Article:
A: I think zombie movies want to portray the state of zombification as a monstrous perversion of the idea of Christian resurrection. Christians believe in a resurrection to a new, perfect state where there will be no pain or disease or violence. Zombies, on the other hand, are risen, but exist in a state where only the basest, most destructive human drive is left - the insatiable urge to consume, both as voracious gluttons of their fellow humans, and as mindless shoppers after petty, useless, meaningless objects. It's both a profoundly cynical look at human nature, and a sobering indictment of modern, American consumer culture.

Q:The human beings in Romero's world are living through an experience of "hell on earth." as your subtitle says. There are nods towards some possible naturalistic explanation for the dead within the films (that a virus or "space radiation" somehow brought corpses back to life) but the cause is never very useful or important to any of the characters. And some characters do think mankind is finally being punished. Is the apocalyptic dimension just more or less inevitable in this kind of disaster, or is it deliberate? To what degree is Romero's social satire consciously influenced by Christian themes? Or are those themes just inevitably built into the scenario and imagery?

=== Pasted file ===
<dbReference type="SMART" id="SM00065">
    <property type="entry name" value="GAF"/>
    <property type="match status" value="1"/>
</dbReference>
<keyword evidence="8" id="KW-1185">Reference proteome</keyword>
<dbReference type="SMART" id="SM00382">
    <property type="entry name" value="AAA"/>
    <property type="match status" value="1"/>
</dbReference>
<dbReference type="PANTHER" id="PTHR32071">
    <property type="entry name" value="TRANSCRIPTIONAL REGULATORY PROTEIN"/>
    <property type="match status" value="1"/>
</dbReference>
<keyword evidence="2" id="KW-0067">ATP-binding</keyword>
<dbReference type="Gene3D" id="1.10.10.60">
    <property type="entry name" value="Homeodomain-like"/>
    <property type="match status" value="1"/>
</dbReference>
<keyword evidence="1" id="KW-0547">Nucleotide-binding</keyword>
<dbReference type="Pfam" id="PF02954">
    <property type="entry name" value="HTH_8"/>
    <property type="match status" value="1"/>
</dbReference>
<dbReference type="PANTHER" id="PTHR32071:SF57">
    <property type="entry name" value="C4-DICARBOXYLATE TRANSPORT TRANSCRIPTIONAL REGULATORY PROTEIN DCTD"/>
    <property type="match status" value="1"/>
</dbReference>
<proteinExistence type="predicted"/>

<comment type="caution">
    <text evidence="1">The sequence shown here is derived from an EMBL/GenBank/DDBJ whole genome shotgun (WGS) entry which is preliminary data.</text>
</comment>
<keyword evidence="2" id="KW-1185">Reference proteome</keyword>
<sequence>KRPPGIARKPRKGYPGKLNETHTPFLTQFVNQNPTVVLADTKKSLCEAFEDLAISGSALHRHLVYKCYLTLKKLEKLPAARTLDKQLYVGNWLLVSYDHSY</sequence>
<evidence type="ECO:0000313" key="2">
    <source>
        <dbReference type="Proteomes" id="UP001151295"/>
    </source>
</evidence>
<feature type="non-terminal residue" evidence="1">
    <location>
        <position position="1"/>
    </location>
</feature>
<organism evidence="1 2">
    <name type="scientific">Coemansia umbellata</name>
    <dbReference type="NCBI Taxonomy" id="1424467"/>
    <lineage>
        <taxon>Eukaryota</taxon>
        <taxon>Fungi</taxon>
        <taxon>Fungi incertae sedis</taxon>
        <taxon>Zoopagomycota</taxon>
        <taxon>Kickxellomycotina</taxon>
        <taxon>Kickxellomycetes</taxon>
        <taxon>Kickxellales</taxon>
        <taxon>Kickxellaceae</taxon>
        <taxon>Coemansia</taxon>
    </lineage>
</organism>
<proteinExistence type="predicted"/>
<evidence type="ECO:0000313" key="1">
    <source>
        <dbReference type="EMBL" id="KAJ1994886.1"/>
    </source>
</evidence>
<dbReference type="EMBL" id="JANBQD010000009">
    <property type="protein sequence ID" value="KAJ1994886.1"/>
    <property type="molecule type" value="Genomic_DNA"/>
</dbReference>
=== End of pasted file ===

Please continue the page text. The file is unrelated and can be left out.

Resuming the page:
A: I think "apocalyptic" has just come to mean "end of civilization," so of course, any movie or book with that as its premise is, by definition, "apocalyptic." And even if we throw in the interpretation "God's mad at us -- that big, mean God!" I still don't think that's very close to real, biblical apocalyptic.

Romero's view is a lot closer to biblical apocalyptic or prophetic literature, for he seems to make it clear, over and over, that humanity deserves this horror, and the humans in the films go to great lengths to make the situation even worse than it is already -- by their cruelty, greed, racism, and selfishness. Whether this is conscious or accidental, I really can't address with certainty: I only note that his prophetic vision is compatible with a Christian worldview, not that it stems from that.

Q:The fifth movie in George Romero's zombie cycle, Diary of the Dead , opened over the weekend. Does it seem like a progression or development in his vision, or does it simply revisit his earlier concerns in a new setting?

A: I think each film in the series has a special target that is the particular focus of Romero's disgust at the moment. The media has always been at the periphery in each of the previous films -- cooperating with government ineptitude and coverup in the first two until the plug's pulled and there is no more media -- but now it's the main subject of this installment.